The Aragón wine region is a tough, arid place in the northeast of Spain, sandwiched between two significant mountain ranges: the Pyrenees in the north and the Iberian System to the south. The massive basin between the two is home to four wine making regions.
The northernmost region, Somontano (‘under the mountains’), shoulders up to the Pyrenees. Big daily temperature fluctuations in spring and autumn keep the grapes full of both sugar and acid. The resulting wines are well-balanced, fruity, zesty numbers.
Aragón’s three other wine regions are clustered relatively close together in the centre of the region.
Campo de Borja is just west of Aragón’s capital, Zaragoza, and south of the Ebro river. Vineyards here are planted on a series of plateaus, in three elevation zones, each giving the wine its own characteristics.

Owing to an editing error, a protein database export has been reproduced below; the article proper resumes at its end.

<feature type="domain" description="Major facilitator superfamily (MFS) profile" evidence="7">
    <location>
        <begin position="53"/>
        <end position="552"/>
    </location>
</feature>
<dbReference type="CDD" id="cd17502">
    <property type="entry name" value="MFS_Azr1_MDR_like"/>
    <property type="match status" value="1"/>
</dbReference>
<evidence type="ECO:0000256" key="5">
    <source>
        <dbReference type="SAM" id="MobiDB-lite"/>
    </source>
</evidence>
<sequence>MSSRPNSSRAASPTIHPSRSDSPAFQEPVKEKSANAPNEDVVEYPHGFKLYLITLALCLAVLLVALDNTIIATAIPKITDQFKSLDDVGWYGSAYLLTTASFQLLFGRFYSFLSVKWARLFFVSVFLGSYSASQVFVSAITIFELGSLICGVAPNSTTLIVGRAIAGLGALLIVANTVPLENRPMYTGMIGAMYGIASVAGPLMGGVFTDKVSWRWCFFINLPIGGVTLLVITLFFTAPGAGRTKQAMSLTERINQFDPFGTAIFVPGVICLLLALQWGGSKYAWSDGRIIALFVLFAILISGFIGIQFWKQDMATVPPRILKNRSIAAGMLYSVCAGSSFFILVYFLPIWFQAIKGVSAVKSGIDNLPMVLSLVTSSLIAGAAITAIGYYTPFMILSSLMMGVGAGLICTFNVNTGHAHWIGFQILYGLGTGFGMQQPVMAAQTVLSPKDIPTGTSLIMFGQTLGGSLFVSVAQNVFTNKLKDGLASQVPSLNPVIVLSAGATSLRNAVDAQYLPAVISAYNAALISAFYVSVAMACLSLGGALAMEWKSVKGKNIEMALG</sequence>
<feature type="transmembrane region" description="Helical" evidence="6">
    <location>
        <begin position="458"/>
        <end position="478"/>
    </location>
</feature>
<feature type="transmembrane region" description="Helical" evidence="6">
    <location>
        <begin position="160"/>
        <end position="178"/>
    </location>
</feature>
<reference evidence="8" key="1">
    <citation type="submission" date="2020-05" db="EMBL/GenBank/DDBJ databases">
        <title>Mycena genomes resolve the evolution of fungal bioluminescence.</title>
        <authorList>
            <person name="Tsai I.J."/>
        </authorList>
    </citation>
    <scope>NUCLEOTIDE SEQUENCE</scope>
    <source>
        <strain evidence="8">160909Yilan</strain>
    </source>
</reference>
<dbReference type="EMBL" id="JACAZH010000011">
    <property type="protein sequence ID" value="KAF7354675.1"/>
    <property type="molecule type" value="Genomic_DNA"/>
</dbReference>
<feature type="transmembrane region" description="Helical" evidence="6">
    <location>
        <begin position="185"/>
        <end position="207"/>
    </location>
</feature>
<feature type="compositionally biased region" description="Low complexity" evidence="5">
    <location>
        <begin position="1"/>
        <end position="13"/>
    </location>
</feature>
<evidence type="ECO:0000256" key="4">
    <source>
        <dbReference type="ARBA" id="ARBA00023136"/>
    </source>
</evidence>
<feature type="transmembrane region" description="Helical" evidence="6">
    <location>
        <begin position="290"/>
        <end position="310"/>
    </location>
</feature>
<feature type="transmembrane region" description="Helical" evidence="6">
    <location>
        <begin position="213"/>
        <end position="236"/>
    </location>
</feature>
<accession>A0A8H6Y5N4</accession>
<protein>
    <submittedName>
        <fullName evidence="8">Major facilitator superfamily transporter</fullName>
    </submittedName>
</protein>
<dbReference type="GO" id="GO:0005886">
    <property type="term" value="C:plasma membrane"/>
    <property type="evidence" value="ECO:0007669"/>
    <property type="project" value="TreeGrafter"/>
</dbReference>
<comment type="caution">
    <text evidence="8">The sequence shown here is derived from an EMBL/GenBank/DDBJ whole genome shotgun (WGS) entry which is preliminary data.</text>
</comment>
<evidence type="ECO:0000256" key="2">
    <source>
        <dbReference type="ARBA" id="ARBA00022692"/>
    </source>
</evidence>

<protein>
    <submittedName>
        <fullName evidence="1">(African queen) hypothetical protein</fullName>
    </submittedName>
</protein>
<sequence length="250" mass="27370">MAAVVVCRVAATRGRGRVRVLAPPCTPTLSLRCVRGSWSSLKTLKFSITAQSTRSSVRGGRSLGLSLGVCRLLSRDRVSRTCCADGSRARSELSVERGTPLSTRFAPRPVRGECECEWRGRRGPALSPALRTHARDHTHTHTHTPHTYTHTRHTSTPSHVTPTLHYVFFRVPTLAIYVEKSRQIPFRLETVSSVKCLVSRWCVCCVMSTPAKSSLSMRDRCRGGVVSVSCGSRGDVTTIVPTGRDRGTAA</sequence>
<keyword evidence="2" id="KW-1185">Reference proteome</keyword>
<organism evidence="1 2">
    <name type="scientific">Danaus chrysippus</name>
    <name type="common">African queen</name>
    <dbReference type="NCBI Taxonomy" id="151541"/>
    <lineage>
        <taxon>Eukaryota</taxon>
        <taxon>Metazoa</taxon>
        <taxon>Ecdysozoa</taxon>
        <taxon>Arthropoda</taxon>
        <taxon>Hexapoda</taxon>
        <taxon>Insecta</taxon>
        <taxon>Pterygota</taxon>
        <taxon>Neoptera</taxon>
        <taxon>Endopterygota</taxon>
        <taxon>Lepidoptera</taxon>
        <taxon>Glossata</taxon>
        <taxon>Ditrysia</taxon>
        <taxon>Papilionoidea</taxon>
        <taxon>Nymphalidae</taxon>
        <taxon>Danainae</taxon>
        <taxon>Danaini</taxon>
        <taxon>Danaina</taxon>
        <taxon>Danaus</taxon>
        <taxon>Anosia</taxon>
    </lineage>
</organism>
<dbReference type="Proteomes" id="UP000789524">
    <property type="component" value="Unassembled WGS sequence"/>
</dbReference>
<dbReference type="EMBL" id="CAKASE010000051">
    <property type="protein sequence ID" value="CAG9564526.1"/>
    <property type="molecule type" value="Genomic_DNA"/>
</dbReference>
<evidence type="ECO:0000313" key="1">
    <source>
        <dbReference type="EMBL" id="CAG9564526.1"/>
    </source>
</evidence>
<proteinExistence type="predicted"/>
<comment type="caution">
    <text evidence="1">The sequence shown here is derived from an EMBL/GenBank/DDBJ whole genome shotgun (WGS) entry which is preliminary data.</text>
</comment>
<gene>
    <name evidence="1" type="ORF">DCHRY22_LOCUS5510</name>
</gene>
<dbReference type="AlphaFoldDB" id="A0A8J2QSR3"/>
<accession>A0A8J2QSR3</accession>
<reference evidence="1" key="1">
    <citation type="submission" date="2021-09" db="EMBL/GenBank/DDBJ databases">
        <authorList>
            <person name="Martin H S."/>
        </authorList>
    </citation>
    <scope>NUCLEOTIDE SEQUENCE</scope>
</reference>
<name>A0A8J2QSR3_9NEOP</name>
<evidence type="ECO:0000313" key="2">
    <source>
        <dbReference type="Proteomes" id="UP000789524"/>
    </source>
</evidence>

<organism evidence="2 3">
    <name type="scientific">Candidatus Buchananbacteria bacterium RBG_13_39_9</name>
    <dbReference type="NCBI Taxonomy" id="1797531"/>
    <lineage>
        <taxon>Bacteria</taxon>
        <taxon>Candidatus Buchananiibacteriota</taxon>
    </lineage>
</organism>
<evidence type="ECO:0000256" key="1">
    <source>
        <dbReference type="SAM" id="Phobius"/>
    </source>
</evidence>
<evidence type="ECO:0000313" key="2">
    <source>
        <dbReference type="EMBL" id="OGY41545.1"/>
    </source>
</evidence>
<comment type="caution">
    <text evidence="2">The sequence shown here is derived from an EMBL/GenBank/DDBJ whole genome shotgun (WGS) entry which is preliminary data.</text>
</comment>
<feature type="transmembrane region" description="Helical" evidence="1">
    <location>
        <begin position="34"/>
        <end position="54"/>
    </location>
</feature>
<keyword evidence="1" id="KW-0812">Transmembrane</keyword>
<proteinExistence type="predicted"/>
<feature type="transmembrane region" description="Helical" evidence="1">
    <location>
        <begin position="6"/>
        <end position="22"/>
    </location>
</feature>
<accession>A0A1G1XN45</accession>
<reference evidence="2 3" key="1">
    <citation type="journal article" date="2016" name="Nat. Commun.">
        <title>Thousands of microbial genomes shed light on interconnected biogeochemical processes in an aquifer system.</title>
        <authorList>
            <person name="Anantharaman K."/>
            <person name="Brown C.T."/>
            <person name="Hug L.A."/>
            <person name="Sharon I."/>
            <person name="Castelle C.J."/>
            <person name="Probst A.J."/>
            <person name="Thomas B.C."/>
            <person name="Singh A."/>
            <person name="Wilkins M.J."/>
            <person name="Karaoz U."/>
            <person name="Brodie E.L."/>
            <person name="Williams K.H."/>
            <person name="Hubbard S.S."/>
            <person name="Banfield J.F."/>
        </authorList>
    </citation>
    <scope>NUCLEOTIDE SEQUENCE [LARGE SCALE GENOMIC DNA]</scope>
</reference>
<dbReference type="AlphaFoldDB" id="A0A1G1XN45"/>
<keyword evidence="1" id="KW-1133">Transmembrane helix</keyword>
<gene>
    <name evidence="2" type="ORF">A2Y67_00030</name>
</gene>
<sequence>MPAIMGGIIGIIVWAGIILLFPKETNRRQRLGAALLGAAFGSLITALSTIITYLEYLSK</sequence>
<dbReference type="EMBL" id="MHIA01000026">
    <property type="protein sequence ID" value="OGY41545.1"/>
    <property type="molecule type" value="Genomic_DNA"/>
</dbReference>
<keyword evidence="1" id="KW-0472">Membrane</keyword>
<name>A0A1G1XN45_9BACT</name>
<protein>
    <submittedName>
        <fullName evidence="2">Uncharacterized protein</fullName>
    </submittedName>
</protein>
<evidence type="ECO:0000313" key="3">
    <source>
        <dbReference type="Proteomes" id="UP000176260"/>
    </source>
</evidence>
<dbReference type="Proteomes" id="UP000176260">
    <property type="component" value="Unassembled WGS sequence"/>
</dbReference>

Slightly further south and joined at the hip are the regions of Cariñena and Calatayud.
Cariñena is Aragón’s oldest wine region and produces quality wines in numerous styles, including cava. It’s the birthplace of the Cariñena grape (better known as Carignan).
Being close to the Iberian System, Calatayud shares similarities with Somontano in terms of climate. Grapes are harvested later here than in other parts of Aragón, resulting in well-balanced sweeter wines.
Most wine in Aragón is produced by cooperatives. While a variety of grapes are cultivated for wine in Aragón, red wine is mostly from Garnacha, Cabernet and Tempranillo, white wine from Macabeo and Chardonnay.